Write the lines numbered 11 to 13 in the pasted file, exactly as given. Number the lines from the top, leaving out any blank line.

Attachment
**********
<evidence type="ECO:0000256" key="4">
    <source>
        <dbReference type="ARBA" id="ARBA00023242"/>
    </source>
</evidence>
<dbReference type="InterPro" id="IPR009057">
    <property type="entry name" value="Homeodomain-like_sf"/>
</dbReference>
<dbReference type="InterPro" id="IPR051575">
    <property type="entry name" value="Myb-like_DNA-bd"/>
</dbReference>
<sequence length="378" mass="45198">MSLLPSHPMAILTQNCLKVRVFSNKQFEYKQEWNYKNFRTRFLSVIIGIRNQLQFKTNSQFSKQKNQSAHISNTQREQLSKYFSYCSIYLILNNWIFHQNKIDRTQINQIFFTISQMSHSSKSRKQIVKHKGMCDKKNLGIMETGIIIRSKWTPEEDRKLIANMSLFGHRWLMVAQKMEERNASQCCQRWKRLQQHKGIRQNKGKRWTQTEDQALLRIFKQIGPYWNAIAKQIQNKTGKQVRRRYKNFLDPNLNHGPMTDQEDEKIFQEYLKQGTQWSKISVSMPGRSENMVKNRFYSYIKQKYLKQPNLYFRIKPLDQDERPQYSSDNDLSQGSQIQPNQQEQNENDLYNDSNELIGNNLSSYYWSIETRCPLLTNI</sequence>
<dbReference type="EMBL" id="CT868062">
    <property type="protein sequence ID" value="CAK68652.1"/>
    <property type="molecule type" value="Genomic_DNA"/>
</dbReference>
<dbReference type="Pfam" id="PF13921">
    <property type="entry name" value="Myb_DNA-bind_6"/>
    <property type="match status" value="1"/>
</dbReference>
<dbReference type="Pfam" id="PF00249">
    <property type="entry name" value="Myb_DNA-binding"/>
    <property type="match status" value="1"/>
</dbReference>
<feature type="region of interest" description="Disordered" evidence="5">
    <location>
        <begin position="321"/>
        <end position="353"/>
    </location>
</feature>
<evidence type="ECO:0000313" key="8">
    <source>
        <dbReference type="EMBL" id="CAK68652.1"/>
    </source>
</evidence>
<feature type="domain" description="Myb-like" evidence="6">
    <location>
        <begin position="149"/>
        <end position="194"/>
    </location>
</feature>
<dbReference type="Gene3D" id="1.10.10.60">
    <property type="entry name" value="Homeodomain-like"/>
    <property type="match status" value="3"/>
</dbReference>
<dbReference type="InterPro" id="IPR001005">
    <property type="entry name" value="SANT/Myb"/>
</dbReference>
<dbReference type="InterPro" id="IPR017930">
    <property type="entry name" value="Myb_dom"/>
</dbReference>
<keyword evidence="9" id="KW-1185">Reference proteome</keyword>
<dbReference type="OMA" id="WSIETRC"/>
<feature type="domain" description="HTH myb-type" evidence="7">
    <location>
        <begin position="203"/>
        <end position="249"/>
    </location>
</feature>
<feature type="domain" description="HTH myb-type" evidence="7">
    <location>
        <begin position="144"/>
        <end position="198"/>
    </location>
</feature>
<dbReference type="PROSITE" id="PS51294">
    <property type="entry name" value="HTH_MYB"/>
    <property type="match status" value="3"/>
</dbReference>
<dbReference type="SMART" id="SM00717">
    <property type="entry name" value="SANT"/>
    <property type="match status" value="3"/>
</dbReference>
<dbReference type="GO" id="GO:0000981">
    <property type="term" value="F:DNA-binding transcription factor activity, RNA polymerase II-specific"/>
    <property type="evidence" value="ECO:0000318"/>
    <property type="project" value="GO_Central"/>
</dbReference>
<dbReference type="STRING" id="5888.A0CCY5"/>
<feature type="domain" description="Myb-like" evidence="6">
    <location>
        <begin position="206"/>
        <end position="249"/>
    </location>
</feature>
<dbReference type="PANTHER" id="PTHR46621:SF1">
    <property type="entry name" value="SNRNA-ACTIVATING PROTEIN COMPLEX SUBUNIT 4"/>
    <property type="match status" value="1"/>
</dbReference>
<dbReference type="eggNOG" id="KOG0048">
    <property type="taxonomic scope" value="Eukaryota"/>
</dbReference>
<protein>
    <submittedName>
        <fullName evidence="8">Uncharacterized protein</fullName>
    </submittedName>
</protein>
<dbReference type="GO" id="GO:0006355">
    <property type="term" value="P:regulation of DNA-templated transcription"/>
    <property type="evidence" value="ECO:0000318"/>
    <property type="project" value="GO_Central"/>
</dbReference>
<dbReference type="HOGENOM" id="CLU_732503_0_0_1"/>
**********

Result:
</dbReference>
<sequence length="378" mass="45198">MSLLPSHPMAILTQNCLKVRVFSNKQFEYKQEWNYKNFRTRFLSVIIGIRNQLQFKTNSQFSKQKNQSAHISNTQREQLSKYFSYCSIYLILNNWIFHQNKIDRTQINQIFFTISQMSHSSKSRKQIVKHKGMCDKKNLGIMETGIIIRSKWTPEEDRKLIANMSLFGHRWLMVAQKMEERNASQCCQRWKRLQQHKGIRQNKGKRWTQTEDQALLRIFKQIGPYWNAIAKQIQNKTGKQVRRRYKNFLDPNLNHGPMTDQEDEKIFQEYLKQGTQWSKISVSMPGRSENMVKNRFYSYIKQKYLKQPNLYFRIKPLDQDERPQYSSDNDLSQGSQIQPNQQEQNENDLYNDSNELIGNNLSSYYWSIETRCPLLTNI</sequence>
<dbReference type="EMBL" id="CT868062">